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Doug Bridges
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« Reply #21 on: February 23, 2012, 02:57:50 PM »

Great point Beaker. Another good one is someone using alginate because it's cheap.

Alginate is around $10 to $11 per pound.
Moldstar is around $9.60 per pound.

Silicone is, in some cases, cheaper than alginate. Whoda thunk it?
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Doug Bridges
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Rhasputin
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« Reply #22 on: February 23, 2012, 02:58:47 PM »

More great info, thank you all very much.
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boarhunter67
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« Reply #23 on: February 23, 2012, 03:54:04 PM »

There is a little bit of a misnomer about silicone caulk being cheaper than regular silicone mold making compound... G.E. Silicone caulk which is fairly well known for being a good caulk is about $6 per tube give or take (yes I know there is even cheaper caulk out there) ... this tube is 10 oz or $.60 per ounce... then you need to process it with thinner (additional $$$$) and acrylic if you want it to cure decently fast... which still might not cure completely in thicker sections (additional $$$$), then you will still use mold release....
In the gallon size, Mold Star 15, which is platinum cured... which is archival (30+ years library life), needs no additional processing, 1:1 mix by volume... actually made for mold making, needing no mold release and able to be used for casting in 4 hours or less... is $.60  per ounce...  Sometimes it is just a matter of prospective...
  I've never used it, but if it's inexpensive, I would like to try.  As I said, I usually use cheap silicone or fix all.  Can I just pour it over a fish, cut a release incision, and take the fish out?  Where can I purchase it?  I'm hoping the shipping doesn't make it cost prohibitive. 
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CrabCrazy
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« Reply #24 on: February 23, 2012, 04:14:33 PM »

boarhunter67

another silicone company....i order from smooth-on myself...as its close to me

http://www.brickintheyard.com/
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boarhunter67
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« Reply #25 on: February 23, 2012, 05:35:14 PM »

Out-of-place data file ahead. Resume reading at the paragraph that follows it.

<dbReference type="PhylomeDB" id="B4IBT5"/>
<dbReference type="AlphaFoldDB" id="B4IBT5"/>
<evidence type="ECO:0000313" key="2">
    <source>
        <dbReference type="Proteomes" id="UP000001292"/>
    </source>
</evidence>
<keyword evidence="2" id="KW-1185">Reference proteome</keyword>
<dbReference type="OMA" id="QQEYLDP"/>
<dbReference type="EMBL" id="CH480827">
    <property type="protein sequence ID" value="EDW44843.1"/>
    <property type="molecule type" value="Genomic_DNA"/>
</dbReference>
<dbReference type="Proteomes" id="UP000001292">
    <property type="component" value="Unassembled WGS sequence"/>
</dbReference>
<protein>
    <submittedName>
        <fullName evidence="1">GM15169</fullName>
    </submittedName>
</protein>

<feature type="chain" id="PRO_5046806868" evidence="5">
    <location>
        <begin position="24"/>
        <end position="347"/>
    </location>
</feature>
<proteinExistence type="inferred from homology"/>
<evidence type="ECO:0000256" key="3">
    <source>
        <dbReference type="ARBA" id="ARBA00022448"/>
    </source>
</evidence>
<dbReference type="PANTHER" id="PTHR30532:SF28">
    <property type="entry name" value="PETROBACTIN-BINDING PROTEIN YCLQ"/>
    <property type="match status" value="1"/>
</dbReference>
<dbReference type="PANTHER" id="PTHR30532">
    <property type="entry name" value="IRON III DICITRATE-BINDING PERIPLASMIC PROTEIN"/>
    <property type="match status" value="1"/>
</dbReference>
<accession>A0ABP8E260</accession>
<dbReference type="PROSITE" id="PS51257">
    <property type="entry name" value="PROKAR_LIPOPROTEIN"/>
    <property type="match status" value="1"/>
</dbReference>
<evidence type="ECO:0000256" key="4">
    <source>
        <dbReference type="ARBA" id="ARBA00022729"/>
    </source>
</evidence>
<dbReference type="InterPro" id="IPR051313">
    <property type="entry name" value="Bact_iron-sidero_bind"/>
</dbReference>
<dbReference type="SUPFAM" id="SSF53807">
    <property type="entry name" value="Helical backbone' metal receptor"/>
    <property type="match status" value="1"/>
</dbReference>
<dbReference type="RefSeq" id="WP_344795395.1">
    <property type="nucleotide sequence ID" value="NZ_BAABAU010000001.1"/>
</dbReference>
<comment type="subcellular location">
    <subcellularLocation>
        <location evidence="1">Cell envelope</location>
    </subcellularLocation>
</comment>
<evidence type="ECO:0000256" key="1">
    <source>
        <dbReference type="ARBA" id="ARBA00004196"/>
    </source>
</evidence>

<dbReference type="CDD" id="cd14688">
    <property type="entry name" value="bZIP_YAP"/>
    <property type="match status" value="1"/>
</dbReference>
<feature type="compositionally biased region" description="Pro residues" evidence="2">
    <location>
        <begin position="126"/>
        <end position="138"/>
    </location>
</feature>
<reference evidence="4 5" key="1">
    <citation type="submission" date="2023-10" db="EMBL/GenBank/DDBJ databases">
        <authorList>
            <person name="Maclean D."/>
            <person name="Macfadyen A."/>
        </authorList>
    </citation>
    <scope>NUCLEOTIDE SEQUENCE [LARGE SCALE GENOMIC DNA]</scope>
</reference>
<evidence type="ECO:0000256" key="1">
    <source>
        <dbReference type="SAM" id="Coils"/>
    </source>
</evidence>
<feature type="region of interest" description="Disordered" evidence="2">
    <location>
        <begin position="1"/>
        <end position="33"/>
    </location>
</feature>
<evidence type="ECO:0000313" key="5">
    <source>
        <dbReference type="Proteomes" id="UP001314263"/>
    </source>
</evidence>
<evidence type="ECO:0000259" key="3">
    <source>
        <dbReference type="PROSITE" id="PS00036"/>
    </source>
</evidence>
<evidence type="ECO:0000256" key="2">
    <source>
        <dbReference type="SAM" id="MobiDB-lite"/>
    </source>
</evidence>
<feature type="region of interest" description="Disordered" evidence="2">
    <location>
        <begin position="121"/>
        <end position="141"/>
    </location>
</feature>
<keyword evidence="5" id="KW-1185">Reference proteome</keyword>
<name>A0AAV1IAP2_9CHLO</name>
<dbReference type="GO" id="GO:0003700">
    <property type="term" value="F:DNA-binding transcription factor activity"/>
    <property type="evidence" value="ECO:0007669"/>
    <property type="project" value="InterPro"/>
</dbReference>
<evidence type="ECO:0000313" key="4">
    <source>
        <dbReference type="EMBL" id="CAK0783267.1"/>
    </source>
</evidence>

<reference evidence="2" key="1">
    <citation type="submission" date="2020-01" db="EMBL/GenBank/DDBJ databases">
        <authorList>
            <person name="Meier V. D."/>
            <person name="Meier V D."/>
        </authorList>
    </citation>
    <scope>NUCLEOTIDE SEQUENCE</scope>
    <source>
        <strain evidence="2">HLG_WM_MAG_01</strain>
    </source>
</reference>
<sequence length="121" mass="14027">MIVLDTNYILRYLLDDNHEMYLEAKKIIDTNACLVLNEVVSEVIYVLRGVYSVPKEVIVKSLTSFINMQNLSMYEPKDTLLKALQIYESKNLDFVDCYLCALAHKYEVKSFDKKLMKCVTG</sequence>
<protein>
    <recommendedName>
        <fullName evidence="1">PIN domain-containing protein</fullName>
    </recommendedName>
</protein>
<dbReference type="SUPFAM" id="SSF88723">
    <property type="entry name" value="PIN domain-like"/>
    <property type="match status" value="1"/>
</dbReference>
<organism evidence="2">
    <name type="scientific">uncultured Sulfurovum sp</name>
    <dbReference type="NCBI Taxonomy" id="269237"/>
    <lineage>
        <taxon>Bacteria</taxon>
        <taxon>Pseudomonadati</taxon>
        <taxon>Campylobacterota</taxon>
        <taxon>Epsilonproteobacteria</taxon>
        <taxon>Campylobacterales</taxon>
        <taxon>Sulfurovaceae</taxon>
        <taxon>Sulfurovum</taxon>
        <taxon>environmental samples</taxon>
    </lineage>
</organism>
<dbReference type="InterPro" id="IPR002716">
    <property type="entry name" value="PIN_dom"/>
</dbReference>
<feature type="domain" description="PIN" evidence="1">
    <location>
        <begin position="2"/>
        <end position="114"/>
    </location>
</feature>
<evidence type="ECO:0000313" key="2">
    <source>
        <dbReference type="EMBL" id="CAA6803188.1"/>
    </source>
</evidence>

boarhunter67

another silicone company....i order from smooth-on myself...as its close to me

http://www.brickintheyard.com/
I looked on the site and didn't see Mold Star 15.  I saw some tin and platinum silicones, but don't know the difference between the two.  Currently, I use cheap $4 silicone thinned with xylene and pour or paint it over fish or horns without having to measure grams and such.  You said there was a cheaper alternative that works better. What is it, where can I buy it, and is it as easy to use without having to measure out a bunch of stuff, and can I put it on super thick like the cheap stuff?
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CrabCrazy
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« Reply #26 on: February 23, 2012, 05:52:33 PM »

what i meant to say, if shipping is a concern....pick a place that is close to you...smooth-on has mold star 15 the link i sent has different names...but still sell platinum and tin silicone's...i too have used cheap 100% silicone thinned to mold small objects, like crab parts and oyster shells,etc
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boarhunter67
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« Reply #27 on: February 23, 2012, 11:46:27 PM »

So would tin or platinum silicone be best for molding a whole fish?  If I like to put it on super thick, it will still hold a lot of detail and cure okay and be easy to remove from the fish?
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Heck
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« Reply #28 on: February 24, 2012, 12:02:44 AM »

marking
 :)
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CrabCrazy
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« Reply #29 on: February 24, 2012, 12:28:26 AM »

i know Mold Max 30 with an accelerator can be used over frozen specimens...some of the other silicone's can't set if moisture is present or clay that has sulphur in it...
.but mold max is not a 1:1 mix. get a hold of Doug Bridges on the forum, i know he has the answers

Dondi on here has some posts on molding..heres one i found

http://www.taxidermy.net/forum/index.php/topic,166595.0.html
« Last Edit: February 24, 2012, 01:03:07 AM by CrabCrazy » Logged